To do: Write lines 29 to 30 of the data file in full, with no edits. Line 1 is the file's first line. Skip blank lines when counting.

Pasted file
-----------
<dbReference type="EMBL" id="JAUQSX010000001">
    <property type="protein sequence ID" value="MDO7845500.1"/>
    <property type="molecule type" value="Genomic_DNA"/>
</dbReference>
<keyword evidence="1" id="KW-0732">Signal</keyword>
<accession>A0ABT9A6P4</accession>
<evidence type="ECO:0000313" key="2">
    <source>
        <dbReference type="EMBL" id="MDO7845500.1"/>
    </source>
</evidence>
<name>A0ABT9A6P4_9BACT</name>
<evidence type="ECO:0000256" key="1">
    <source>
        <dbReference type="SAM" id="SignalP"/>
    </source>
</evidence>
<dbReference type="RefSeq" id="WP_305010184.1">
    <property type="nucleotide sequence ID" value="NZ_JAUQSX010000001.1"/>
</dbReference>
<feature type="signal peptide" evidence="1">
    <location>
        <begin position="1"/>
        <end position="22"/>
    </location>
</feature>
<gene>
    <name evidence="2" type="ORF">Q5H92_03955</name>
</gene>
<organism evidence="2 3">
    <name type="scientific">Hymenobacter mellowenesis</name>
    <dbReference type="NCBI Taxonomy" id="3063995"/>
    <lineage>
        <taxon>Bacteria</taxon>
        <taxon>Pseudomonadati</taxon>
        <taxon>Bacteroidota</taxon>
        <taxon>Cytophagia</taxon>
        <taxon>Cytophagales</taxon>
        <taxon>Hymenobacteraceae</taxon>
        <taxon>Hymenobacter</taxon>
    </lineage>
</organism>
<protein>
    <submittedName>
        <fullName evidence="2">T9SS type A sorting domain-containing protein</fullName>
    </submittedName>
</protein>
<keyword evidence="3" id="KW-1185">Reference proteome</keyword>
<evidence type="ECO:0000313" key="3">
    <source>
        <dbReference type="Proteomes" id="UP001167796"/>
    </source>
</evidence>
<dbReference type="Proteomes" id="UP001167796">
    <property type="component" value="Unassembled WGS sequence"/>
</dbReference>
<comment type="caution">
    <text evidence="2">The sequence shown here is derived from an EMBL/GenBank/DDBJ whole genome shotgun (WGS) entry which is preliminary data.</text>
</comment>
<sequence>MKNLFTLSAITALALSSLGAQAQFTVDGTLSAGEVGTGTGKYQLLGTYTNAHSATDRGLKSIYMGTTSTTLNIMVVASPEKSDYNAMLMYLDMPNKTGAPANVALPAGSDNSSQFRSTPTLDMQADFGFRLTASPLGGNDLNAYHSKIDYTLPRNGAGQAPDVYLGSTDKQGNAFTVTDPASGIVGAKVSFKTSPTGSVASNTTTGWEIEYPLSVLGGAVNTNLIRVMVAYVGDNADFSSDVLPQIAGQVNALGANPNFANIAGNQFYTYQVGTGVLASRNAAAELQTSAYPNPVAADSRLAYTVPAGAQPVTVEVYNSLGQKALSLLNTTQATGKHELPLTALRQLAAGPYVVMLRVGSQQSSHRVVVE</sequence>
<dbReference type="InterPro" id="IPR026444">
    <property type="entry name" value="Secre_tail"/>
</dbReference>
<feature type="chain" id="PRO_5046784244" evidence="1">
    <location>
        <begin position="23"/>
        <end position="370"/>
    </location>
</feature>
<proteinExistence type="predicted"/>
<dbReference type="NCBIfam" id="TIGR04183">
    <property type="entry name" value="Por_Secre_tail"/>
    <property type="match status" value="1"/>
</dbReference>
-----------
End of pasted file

</gene>
<organism evidence="2 3">